Rival tablet manufacturers launch in Haiti

Dec 28, 2013 by Trenton Daniel
In this Dec. 19, 2013 photo, technicians assemble Android Surtab tablets at the Industrial Park in Port-au-Prince, Haiti. Two tech companies in Haiti have launched competing businesses to sell Android tablets. Startups Surtab SA and Handxom SA began production last month and plan to sell the 7-inch touchscreen devices to phone stores nationwide and markets overseas. (AP Photo/Dieu Nalio Chery)

Two tech companies have launched rival ventures to build Android tablets in Haiti, a country with little recent experience in electronics manufacturing.

Startups Surtab SA and Handxom SA began production last month and plan to sell the 7-inch touchscreen devices to phone stores nationwide and markets overseas.

Surtab says it has already sold hundreds of tablets to customers including Haiti's education and planning ministries and mobile phone giant Digicel, which sells the tablets in its stores.

Handxom plans to open a showroom next month in the Port-au-Prince area and project manager Jimmy Jacques said the company has already sold 300 units in the past two weeks.

The owners of both companies say their businesses show that Haiti is capable of manufacturing more than just clothing, while also paying people decent wages.

"We can do high quality products here—not just T-shirts, but something with a little more value, which can allow us to pay our workers better and create a different type of economy than what's been the case," said CEO Maarten Boute, a Belgian businessman who worked until 2012 as the CEO for Digicel's Haiti office.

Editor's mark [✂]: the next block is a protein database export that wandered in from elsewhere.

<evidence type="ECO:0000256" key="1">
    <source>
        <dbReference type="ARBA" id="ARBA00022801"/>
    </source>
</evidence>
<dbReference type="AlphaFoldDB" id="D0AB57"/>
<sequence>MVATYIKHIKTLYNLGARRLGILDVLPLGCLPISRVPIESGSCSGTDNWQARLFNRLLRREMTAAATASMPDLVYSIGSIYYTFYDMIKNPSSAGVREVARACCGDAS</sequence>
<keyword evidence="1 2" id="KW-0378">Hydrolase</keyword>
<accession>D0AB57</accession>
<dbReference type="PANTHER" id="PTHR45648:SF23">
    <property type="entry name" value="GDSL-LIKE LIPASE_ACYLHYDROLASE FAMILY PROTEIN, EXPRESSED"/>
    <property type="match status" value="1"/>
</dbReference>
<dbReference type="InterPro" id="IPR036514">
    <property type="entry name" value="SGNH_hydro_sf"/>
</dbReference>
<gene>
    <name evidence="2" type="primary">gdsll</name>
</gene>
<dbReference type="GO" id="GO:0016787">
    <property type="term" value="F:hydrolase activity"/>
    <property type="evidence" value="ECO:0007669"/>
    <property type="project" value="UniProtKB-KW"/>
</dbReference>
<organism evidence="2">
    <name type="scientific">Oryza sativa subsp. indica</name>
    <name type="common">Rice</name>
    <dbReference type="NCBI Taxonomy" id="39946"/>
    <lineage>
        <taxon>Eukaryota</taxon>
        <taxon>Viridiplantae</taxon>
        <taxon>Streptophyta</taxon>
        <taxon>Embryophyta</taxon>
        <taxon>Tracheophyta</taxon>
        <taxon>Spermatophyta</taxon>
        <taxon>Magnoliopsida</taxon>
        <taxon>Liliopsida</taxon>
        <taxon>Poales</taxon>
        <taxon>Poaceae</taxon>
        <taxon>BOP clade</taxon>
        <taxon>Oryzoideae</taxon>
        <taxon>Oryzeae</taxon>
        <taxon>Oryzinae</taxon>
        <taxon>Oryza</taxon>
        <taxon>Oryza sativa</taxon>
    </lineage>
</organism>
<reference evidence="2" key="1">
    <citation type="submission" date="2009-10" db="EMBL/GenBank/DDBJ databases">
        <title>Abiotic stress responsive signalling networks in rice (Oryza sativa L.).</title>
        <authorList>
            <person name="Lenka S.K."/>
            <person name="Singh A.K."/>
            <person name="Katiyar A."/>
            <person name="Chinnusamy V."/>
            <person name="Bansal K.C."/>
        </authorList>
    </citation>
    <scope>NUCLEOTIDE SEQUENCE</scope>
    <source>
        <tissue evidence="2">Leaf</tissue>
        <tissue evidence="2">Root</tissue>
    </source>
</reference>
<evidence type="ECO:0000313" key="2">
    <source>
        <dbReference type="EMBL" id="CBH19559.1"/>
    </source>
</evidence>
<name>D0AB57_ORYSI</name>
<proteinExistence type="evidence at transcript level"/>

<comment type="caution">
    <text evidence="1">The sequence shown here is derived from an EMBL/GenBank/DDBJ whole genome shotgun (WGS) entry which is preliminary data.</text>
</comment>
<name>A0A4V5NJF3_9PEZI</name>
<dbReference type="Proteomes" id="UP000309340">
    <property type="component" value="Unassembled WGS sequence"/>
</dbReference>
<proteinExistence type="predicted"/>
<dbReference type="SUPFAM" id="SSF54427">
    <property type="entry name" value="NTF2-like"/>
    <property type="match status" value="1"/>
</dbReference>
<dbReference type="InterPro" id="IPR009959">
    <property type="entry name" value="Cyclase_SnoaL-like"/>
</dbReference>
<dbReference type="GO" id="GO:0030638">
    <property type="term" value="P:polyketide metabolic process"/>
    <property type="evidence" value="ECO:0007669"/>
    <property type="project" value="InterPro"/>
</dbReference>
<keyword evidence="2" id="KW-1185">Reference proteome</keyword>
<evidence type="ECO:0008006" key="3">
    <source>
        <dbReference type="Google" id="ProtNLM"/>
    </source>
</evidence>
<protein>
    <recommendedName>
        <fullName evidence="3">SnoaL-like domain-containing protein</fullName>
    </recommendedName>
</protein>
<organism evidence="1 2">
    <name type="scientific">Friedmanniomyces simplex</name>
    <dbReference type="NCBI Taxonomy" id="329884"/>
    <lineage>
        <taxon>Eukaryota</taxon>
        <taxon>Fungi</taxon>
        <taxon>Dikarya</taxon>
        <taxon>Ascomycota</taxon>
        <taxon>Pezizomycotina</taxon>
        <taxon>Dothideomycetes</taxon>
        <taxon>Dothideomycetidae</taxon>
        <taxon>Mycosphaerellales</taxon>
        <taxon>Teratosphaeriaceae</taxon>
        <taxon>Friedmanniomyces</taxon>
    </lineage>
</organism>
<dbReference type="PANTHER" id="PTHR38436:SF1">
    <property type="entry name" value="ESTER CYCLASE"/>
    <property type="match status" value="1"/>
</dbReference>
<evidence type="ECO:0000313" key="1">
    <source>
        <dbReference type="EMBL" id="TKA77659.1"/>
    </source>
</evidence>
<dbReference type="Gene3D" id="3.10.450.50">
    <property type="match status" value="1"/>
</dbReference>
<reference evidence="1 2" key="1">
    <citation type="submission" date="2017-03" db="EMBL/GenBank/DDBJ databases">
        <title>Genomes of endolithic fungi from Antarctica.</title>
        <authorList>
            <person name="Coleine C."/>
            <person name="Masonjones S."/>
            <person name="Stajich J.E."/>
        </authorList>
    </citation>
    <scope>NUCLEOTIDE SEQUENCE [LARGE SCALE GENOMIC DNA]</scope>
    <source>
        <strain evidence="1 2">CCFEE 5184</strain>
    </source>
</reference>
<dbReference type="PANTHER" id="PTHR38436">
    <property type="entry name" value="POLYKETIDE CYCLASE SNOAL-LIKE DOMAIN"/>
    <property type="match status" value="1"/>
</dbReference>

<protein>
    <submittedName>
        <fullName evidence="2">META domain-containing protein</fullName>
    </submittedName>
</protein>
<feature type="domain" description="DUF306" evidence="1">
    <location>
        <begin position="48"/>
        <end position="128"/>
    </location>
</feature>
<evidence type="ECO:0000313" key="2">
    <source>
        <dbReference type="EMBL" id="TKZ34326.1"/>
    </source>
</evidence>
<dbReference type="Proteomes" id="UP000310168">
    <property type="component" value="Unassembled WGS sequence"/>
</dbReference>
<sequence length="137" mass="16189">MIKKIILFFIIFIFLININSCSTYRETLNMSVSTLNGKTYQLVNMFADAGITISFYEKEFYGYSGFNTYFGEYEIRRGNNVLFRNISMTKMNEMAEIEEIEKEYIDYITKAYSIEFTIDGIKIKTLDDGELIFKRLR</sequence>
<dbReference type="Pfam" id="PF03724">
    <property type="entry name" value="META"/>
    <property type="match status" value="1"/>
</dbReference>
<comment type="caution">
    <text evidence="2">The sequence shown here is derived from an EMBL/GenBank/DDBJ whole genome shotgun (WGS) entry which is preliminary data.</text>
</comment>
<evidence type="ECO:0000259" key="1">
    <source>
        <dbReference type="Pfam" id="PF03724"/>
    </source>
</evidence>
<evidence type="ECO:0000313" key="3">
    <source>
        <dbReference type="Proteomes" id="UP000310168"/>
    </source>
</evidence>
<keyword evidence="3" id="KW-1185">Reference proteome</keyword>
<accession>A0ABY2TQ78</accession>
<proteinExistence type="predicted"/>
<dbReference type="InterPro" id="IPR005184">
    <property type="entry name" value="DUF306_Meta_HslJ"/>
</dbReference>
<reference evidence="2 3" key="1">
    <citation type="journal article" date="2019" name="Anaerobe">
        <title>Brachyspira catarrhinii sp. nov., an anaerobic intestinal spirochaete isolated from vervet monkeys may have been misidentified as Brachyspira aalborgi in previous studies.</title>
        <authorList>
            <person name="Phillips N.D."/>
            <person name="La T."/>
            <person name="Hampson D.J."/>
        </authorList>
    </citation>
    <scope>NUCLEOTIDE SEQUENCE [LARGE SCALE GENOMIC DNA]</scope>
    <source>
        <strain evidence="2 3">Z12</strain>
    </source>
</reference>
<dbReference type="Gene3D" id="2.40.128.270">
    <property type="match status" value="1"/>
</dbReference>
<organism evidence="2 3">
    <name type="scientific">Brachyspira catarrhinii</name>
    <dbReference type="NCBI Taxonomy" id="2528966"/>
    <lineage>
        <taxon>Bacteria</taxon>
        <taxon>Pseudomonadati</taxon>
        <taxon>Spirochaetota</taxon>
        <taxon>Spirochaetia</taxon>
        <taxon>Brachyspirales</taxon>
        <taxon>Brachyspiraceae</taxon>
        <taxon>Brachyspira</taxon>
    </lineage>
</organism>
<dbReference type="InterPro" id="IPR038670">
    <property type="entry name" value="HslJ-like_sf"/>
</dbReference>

Haiti once had an electronic assembly sector, but a U.N.-imposed embargo in the 1990s forced many of the companies to close.

In this Dec. 19, 2013 photo, a technician tests the camera feature on an Android Surtab tablet at the Industrial Park in Port-au-Prince, Haiti. Two tech companies in Haiti have launched competing businesses to sell Android tablets. Startups Surtab SA and Handxom SA began production last month and plan to sell the 7-inch touchscreen devices to phone stores nationwide and markets overseas. (AP Photo/Dieu Nalio Chery)

Founded by a Danish couple, a prominent Haitian family and Boute, Surtab began with the help of a $200,000 grant from the Pan-American Development Fund. It now employs 50 people, 20 of whom assemble the units in an air-tight production room.

Surtab employees earn a base salary of $6.81 per work day with a bonus per unit that can push pay above $13, said Diderot Musset, Surtab's operations manager.

Haiti's minimum wage is $4.54 a day.

Handxsom's Jimmy Jacques declined to say how much the company pays its employees but said it hopes to hire as many as 400 people.

In this Dec. 19, 2013 photo, a technician assembles an Android Surtab tablet at the Industrial Park in Port-au-Prince, Haiti. Two tech companies in Haiti have launched competing businesses to sell Android tablets. Startups Surtab SA and Handxom SA began production last month and plan to sell the 7-inch touchscreen devices to phone stores nationwide and markets overseas. (AP Photo/Dieu Nalio Chery)

The most basic tablet sells for about $100 and comes with a Wi-Fi. Prices rise to $280 for a model with a high-definition screen and 3G phone connection. All come with 7-inch screens.